Topeka State education officials Tuesday said freedom from some of the requirements of the federal No Child Left Behind law will produce a better way to gauge student performance and get help to students who need it.
Last month, Kansas received the waiver from federal education officials.
"The waiver does not remove accountability," for measuring student achievement, said Judi Miller, assistant director of Title Programs and Services at the Kansas Department of Education.
Miller said the waiver allows the state to implement an accountability system that will provide a more meaningful measure of students and schools.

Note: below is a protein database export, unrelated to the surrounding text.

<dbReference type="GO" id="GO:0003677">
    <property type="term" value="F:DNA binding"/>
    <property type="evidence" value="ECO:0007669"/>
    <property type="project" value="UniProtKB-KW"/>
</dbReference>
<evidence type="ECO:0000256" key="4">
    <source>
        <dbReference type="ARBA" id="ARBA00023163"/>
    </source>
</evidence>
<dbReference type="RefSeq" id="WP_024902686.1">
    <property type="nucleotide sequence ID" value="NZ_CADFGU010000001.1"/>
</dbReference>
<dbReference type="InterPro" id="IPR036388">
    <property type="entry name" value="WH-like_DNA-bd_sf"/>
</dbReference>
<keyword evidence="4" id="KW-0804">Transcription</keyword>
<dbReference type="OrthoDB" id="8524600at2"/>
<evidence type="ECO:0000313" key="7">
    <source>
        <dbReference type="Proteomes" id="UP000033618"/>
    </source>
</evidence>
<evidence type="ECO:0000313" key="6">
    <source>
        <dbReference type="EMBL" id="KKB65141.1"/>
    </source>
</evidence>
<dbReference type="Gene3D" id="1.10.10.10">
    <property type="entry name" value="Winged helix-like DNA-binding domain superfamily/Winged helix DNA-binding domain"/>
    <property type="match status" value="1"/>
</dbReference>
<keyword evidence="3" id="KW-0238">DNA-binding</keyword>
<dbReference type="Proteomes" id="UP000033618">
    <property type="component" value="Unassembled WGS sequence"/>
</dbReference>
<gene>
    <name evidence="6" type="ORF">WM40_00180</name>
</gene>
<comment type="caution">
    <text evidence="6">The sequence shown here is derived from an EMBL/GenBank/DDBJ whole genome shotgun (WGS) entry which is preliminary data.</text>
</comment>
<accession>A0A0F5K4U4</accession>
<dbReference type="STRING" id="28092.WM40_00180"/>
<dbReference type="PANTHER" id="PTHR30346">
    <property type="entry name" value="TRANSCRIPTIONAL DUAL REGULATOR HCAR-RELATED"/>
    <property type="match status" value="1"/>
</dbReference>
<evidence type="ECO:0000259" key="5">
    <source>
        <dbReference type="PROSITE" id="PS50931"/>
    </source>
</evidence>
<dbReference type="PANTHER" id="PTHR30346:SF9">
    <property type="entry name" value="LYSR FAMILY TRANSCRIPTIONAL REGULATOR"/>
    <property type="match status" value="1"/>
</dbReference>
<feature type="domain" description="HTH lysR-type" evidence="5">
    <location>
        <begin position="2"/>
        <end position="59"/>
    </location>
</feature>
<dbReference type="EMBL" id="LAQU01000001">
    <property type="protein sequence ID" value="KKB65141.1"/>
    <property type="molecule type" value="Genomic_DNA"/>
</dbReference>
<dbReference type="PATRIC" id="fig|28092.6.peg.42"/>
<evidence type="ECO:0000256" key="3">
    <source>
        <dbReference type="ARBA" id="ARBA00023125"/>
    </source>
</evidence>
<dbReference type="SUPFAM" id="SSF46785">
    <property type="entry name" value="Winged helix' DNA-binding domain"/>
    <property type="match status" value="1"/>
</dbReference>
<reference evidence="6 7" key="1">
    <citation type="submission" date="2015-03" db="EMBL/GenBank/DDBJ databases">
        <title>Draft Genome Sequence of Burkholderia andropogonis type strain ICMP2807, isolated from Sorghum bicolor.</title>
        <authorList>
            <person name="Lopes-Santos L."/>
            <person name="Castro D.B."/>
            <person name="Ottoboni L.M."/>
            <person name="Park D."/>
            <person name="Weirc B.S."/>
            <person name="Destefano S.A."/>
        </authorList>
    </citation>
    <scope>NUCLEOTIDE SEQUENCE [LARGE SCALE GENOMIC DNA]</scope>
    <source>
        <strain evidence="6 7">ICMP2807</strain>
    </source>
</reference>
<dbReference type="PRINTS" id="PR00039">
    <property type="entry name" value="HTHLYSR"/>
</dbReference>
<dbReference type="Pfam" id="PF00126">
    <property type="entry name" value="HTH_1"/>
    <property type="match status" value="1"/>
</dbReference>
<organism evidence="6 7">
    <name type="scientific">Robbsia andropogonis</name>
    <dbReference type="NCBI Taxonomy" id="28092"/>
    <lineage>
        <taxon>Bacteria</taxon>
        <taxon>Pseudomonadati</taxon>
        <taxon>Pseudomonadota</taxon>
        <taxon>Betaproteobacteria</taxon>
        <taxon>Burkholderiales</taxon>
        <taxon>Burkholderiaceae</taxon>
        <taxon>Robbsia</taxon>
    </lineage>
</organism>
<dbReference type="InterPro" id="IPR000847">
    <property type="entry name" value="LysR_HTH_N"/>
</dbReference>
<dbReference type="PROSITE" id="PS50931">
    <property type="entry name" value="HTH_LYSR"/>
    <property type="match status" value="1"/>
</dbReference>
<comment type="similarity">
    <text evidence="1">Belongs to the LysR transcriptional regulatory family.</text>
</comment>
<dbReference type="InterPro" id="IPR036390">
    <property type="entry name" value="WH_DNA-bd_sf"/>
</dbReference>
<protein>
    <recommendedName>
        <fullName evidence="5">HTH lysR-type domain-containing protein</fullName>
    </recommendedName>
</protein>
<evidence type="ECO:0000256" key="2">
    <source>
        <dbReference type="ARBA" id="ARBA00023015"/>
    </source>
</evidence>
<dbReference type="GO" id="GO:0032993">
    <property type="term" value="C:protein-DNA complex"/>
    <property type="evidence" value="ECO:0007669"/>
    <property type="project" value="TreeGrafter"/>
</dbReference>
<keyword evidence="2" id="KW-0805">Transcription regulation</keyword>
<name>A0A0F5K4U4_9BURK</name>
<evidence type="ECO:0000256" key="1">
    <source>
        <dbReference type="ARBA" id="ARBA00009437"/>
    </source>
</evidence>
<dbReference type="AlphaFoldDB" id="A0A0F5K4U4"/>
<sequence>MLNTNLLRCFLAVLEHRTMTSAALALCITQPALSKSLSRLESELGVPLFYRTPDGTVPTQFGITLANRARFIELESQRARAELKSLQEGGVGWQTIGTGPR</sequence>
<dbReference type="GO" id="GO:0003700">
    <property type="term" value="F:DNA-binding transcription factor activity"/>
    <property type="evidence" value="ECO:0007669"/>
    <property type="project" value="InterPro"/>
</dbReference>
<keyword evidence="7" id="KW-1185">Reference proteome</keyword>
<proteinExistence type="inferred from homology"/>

Instead of focusing on meeting Adequate Yearly Progress under NCLB, education officials will look at multiple measures, Miller said. The changes take effect in the 2012-13 school year.
The waiver also means that Kansas will implement a system that includes student achievement as a factor in teacher evaluations.
Kansas submitted is waiver request in February after President Barack Obama's administration announced that it would grant state waivers from some NCLB provisions provided that the states pursue education reforms.